“Navient and Maximus announced today that the companies have signed a definitive agreement to transfer the loan department for student loan accounts owned by the US Department of Education from Navient to Maximus through contract novation. , subject to ministry approval, “the company said in a statement. declaration. “Navient and Maximus have submitted a preliminary request for review. Contract novation will be subject to FSA approval. After receipt of all necessary approvals, including FSA approval and other customary closing conditions , Navient would be leaving the Department of Education’s student loan management program as planned. ”
“Navient is excited to work with the Department of Education and Maximus to ensure a smooth transition for borrowers and Navient employees as we continue to focus on areas other than government student loan servicing,” said Jack Remondi, President and CEO of Navient, said in a press release. “Maximus will be a great partner in ensuring borrowers and government are well served, and we look forward to receiving FSA approval.”
The Education Ministry noted that Navient’s proposal requires FSA approval. “The FSA is reviewing documents and other information from Navient and Maximus to ensure that the proposal meets all legal requirements and properly protects borrowers and taxpayers,” the education ministry said in a statement.
Navient is just the latest major student loan manager to announce its exit from the Department of Education’s student loan system. In July, two other major student loan managers – Granite State Management and Resources and FedLoan Servicing (which manages the civil service loan forgiveness program) – also announced their abrupt departure.
The reshuffle of the student loans department may cause headaches for the Biden administration. Prior to Navient’s announcement, the ministry was already trying to determine where it would transfer the 10 million student loan borrower accounts managed by FedLoan Servicing and Granite State. The ministry may now face millions of additional account transfers from Navient – as tens of millions of borrowers move closer to resuming repayments on their federal student loans, which have been on hold since March from last year. The Biden administration has indicated that its final extension of the student loan payment hiatus until the end of January 2022 will be the final extension of the relief.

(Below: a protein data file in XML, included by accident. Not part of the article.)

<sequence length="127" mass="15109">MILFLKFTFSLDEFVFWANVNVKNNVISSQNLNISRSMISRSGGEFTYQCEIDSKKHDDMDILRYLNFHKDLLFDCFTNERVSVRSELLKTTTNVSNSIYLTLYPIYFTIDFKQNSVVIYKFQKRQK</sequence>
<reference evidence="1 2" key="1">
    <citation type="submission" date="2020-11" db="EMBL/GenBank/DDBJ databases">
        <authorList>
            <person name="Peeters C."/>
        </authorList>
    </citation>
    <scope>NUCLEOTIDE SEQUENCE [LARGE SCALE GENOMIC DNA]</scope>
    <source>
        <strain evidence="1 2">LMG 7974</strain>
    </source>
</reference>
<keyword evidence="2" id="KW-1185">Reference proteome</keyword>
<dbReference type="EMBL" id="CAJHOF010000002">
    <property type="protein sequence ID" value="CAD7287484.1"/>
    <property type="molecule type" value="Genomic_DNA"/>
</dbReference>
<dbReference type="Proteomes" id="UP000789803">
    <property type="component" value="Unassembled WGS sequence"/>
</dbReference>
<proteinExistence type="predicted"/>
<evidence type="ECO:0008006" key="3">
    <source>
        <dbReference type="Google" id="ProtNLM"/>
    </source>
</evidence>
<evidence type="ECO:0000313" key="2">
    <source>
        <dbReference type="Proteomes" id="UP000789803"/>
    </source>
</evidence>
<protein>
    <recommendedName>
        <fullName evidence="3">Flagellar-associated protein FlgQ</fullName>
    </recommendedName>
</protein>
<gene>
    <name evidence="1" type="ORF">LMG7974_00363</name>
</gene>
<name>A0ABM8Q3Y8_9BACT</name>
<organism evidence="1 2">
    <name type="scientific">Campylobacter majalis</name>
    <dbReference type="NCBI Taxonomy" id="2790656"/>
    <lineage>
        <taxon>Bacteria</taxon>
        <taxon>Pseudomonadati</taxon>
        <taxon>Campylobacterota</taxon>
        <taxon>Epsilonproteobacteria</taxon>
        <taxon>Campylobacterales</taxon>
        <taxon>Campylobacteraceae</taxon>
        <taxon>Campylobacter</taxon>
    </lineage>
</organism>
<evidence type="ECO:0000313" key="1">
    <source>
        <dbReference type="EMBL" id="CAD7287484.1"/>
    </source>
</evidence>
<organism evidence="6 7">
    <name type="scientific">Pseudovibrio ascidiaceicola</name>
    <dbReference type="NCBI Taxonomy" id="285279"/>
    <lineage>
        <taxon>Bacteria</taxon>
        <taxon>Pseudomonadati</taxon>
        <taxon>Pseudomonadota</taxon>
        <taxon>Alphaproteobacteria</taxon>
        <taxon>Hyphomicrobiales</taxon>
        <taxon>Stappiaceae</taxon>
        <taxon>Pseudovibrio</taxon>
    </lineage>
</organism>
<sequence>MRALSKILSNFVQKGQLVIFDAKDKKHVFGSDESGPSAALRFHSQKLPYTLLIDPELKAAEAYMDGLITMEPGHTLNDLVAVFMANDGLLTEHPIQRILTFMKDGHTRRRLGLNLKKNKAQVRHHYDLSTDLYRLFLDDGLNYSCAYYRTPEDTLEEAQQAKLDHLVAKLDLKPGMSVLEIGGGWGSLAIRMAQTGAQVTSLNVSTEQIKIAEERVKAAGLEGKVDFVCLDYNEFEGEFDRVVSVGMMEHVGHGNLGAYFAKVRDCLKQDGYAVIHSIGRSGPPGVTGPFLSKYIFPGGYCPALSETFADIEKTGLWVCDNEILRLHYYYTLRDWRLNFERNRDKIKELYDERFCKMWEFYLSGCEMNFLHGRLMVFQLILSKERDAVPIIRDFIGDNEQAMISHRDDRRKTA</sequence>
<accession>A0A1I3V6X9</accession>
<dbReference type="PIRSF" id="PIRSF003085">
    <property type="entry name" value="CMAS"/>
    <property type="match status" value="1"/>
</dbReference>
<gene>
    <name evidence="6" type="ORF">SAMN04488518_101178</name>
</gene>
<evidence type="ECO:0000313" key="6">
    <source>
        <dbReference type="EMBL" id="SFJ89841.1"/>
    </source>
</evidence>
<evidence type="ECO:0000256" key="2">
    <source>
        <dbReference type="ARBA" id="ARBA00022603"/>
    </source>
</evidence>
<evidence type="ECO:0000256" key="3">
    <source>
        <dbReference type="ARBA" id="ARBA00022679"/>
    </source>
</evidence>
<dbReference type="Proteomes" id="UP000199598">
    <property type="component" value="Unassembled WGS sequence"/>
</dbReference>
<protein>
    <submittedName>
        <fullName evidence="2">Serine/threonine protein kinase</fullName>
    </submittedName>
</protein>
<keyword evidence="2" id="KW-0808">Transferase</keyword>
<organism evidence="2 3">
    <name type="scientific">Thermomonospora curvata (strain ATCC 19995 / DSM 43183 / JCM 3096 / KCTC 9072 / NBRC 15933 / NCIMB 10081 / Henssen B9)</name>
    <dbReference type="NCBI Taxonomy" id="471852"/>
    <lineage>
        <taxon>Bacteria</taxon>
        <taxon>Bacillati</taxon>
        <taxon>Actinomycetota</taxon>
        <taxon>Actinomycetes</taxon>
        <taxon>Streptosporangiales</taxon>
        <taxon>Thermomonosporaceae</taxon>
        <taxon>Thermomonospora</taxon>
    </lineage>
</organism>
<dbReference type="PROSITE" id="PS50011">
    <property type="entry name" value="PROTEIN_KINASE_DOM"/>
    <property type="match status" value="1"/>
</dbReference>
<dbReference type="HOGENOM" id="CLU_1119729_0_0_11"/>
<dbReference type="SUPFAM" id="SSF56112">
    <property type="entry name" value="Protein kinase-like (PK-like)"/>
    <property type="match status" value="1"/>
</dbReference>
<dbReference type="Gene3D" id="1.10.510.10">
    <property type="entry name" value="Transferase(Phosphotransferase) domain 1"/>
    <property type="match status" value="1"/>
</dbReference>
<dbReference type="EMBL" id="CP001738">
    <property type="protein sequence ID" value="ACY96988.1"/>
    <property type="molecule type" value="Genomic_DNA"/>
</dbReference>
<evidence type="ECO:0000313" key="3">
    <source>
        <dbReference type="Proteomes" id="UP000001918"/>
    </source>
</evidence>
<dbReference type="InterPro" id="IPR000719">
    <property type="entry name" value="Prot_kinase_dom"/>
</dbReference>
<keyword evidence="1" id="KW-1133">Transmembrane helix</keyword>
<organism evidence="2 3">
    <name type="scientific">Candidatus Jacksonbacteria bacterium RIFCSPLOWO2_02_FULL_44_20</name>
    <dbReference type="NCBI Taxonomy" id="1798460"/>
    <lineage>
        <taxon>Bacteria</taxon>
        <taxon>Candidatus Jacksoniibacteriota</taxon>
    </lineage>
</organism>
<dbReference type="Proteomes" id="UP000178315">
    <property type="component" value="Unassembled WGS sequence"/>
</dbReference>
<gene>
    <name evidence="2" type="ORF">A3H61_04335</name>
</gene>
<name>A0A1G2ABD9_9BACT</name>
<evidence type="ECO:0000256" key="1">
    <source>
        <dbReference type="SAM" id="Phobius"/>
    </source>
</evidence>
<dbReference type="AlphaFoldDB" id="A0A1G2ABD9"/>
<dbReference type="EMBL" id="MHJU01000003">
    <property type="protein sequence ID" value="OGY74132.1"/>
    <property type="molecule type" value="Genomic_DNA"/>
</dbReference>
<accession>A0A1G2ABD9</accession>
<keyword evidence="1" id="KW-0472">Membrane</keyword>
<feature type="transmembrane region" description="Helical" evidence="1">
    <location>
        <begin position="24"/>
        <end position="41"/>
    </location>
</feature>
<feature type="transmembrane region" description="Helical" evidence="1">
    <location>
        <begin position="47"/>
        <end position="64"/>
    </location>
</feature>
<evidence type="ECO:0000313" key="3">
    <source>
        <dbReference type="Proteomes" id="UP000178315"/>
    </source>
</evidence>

Key Biden officials have expressed concern over the return to the refund. “We can expect that many, many borrowers will not be eager to return to repayment when they have been led to believe, or even hope, that it would never happen” because of promises of mass cancellation of student loans, said Richard Cordray, chief operating officer of Federal Student Aid at the US Department of Education, in remarks earlier this month. “Overcoming this psychological hurdle with millions of Americans can be a lot harder job than we know. “
Unlike the departures of FedLoan Servicing and Granite State, however, Navient’s federal student loan accounts – if the proposal is approved by the ministry – would be transferred to Maximus, a company that currently manages much of the loan portfolio. federal students in default of the Department of Education. . The ministry has yet to indicate where the FedLoan Servicing and Granite State accounts will end.
Still, advocates for student loan borrowers have expressed concern about the disruption the service changes could cause. “There is no way these accounts can be transferred harmlessly,” the Debt Collective – a debtors union and advocacy organization for student loan borrowers – said in a tweet.
Indeed, transfers from the student loan service have always been disruptive. In a published report in 2015 Following the last major overhaul of the service, the Office of Consumer Financial Protection found that “service transfers can create confusion when companies have different policies and procedures relating to accounting, allocation and processing of payments … When services change, borrowers may need to navigate a range of new policies and procedures. Additionally, when errors occur in handling transfers, commentators note that it can affect all aspects of the student loan repayment process, leading to problems. “
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